That was the opening scene for President Mubarak’s relationship with his main political opposition, a moment you don’t forget when your predecessor is killed next to you.
As part of the Camp David agreement, the United States provides Egypt with military aid totaling over $1 billion a year and the civilian sector about $250 million. Where has all the money gone in 30 years? No one can point to a single school or hospital built with US foreign aid. But Egyptians can name the Abrams tank built in Egypt, the F-16s bought from the USA, and the tear-gas canisters made in Pennsylvania. Not fair criticism? Doesn’t matter; that’s how the Egyptian civilian population sees it. What they see is the explosion of a “nouveau riche” class under Mubarak’s rule.
Israel conveniently holds up the Muslim Brotherhood’s specter to apply pressure and enlist support for its crusade against Iran. Wrong appreciation of Egypt. The young educated are at the vanguard of this upheaval; the Muslim Brotherhood woke up one lap behind. It’s the educated, Internet-savvy generation that has shaken their fear of the “Mukhabarat,” the secret police under whom they have grown up. We’re not seeing poor, uneducated peasants from the countryside on Tahrir Square. This generation wants more freedom, and it is not about to let the Muslim Brotherhood hijack its movement. Neither will the military establishment, which doesn’t want American aid to vanish if Islamists take over the government. Still, for true democracy, the Muslim Brotherhood needs to be represented in parliament. The Islamists represent part of the population who are fed-up with the corruption they encounter at every level of the bureaucracy, as well as the poor quality of health and education for their children. If they sympathize with the Brotherhood now, that support can dissipate with more democracy.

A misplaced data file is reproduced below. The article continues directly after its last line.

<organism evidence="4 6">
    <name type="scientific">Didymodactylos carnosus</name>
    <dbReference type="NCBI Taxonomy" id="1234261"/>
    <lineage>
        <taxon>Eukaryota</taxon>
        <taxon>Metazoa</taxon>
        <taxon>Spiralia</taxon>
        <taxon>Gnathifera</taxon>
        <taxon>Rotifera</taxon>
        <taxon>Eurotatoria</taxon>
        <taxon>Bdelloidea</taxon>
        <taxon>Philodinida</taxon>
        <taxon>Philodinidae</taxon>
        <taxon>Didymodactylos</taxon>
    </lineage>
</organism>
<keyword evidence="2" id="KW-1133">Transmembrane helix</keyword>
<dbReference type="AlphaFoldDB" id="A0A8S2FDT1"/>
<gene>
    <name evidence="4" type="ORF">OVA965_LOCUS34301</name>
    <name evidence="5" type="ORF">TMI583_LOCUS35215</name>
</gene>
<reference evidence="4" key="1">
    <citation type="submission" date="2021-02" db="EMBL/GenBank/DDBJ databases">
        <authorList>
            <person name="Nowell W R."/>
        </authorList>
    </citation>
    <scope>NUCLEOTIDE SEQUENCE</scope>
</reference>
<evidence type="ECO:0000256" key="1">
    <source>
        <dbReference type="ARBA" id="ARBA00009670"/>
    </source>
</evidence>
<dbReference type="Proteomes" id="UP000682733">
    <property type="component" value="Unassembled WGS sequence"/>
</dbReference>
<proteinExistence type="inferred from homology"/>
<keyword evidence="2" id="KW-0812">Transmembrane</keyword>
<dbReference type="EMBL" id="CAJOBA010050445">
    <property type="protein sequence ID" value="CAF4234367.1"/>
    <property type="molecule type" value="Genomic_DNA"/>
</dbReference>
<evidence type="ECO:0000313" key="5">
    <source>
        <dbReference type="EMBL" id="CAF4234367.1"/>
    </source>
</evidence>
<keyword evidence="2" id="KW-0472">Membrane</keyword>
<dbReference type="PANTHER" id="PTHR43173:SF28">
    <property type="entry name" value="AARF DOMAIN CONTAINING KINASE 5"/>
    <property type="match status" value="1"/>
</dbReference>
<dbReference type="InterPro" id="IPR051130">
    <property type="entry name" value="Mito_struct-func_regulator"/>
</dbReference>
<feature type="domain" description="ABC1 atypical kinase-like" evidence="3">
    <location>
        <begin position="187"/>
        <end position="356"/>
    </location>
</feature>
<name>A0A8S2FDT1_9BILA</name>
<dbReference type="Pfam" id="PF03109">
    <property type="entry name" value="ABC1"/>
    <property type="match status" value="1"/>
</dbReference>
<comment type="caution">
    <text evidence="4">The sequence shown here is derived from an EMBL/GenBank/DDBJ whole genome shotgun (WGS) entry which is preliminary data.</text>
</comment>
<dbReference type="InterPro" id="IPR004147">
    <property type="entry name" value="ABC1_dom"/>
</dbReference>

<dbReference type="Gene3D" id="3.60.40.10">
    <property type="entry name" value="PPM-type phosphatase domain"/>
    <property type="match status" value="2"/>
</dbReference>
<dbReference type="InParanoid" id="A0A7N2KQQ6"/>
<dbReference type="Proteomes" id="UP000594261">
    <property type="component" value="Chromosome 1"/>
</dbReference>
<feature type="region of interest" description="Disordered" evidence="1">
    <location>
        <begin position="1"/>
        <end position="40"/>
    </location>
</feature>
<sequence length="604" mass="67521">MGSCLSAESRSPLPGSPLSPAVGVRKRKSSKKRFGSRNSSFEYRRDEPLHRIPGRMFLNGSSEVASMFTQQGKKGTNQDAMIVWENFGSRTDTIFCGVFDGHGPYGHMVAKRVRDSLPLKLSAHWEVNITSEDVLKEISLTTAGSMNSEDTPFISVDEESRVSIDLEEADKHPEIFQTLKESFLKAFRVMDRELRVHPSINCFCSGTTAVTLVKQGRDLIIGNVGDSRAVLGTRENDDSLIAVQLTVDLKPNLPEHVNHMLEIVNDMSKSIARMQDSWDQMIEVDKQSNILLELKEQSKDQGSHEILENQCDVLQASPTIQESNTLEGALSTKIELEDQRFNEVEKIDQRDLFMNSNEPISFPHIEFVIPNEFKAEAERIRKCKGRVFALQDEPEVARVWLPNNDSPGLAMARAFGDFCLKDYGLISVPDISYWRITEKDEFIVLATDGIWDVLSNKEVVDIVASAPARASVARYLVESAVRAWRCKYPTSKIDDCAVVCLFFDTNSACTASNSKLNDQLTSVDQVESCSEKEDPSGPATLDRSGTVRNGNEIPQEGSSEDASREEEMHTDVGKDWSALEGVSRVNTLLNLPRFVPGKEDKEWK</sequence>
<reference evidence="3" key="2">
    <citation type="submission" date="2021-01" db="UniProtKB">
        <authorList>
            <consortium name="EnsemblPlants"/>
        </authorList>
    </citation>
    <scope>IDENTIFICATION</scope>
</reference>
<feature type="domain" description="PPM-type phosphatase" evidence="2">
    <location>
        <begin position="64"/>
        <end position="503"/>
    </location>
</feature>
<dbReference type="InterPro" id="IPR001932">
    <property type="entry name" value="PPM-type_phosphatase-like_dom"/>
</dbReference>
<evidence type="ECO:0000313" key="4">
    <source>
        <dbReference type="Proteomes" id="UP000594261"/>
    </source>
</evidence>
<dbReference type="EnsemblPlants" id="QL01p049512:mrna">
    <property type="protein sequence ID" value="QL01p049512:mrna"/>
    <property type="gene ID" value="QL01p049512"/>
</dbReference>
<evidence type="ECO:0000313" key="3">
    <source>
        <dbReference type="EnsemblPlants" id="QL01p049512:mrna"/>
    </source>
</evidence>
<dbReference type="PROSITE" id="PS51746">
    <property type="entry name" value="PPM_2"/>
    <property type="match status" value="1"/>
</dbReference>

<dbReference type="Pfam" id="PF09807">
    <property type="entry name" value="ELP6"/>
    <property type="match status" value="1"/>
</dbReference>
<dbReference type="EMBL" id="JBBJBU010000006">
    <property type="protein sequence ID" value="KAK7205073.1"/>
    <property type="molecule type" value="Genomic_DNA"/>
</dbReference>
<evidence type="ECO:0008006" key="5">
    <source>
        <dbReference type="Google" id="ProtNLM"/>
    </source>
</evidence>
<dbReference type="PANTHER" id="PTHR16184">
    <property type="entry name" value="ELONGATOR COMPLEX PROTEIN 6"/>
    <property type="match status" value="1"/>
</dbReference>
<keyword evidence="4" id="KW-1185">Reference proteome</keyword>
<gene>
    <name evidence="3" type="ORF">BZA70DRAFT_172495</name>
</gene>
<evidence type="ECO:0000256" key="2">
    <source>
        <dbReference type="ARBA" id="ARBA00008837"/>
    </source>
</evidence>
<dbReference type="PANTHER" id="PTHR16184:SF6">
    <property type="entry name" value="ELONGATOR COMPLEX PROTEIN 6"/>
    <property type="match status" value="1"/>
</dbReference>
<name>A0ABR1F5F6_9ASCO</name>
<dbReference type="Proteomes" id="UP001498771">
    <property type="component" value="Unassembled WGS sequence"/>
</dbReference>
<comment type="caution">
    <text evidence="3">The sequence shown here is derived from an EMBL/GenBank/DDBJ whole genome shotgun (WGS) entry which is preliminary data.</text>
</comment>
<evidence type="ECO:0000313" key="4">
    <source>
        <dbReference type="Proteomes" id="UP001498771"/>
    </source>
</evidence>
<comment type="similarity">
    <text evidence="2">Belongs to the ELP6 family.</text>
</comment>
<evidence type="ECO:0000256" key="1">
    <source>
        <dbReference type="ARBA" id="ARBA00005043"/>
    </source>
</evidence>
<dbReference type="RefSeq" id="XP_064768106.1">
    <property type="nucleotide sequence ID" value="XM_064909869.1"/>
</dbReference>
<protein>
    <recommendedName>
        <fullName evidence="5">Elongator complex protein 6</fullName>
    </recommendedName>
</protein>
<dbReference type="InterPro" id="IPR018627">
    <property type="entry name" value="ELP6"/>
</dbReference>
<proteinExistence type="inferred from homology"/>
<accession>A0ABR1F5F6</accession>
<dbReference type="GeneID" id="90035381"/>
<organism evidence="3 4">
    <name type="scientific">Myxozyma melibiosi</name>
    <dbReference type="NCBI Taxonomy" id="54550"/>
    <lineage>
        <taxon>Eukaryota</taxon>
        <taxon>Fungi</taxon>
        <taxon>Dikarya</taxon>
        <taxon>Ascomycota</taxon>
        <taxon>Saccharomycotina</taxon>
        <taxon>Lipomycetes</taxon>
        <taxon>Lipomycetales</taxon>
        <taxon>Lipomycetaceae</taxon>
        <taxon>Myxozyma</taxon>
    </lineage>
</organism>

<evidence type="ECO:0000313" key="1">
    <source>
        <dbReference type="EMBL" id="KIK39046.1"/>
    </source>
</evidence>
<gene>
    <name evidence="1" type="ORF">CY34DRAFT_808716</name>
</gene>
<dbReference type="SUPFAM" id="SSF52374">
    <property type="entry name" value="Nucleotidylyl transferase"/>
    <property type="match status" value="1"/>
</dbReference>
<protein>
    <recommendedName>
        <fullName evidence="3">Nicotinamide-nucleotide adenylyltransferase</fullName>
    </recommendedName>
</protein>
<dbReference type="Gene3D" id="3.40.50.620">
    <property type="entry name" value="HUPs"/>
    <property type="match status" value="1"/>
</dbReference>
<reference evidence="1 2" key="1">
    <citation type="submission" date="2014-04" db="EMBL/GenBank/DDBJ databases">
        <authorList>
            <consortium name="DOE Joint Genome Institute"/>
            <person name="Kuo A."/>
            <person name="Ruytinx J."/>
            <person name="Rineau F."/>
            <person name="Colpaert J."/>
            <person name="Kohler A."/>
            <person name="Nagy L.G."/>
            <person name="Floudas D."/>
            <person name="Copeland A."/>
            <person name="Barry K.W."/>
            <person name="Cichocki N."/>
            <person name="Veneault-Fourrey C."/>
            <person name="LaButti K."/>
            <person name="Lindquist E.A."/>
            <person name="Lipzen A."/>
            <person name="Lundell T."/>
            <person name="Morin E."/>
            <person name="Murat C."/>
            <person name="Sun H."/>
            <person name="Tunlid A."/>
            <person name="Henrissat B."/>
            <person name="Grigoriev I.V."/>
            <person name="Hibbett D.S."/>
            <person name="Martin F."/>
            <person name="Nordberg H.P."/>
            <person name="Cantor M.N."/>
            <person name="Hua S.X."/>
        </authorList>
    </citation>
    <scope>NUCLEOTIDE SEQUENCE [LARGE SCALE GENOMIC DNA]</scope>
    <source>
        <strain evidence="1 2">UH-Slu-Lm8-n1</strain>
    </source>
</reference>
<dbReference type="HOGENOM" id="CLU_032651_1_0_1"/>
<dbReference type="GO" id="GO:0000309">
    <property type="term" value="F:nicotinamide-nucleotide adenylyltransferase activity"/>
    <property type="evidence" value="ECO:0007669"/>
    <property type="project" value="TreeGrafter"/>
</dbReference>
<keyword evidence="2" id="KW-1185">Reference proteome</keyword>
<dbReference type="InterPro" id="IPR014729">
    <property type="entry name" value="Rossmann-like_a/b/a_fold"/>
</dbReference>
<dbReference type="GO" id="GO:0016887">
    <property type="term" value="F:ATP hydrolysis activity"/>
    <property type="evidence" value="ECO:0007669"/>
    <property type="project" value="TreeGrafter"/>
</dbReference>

With a population of 85 million, Egypt is still a village. All the people who matter know each other. In good families, home is where Arabic is spoken and you receive Islamic education. Children attend Catholic or foreign schools that offer better education than the state. They know more about us than we do about them. They speak several languages and understand our cultures. The Greeks, Italians, French, and Levantines are all intertwined in Egyptian families so that part of the Egyptian psyche is well anchored in Western culture. The Copts, the original Egyptian Christians who were there before the Arabs arrived in the seventh century, represent about 10 percent of the population.
Egyptians have a strong sense of history and identity. This is their revolution, and they do not want any outsiders deciding their future as happened under Mubarak. Young Egyptians want to shape their new government. This upheaval is the source of tremendous pride, which generates motivation and strength. The cards are being reshuffled in Egypt, though possibly not to the West’s liking.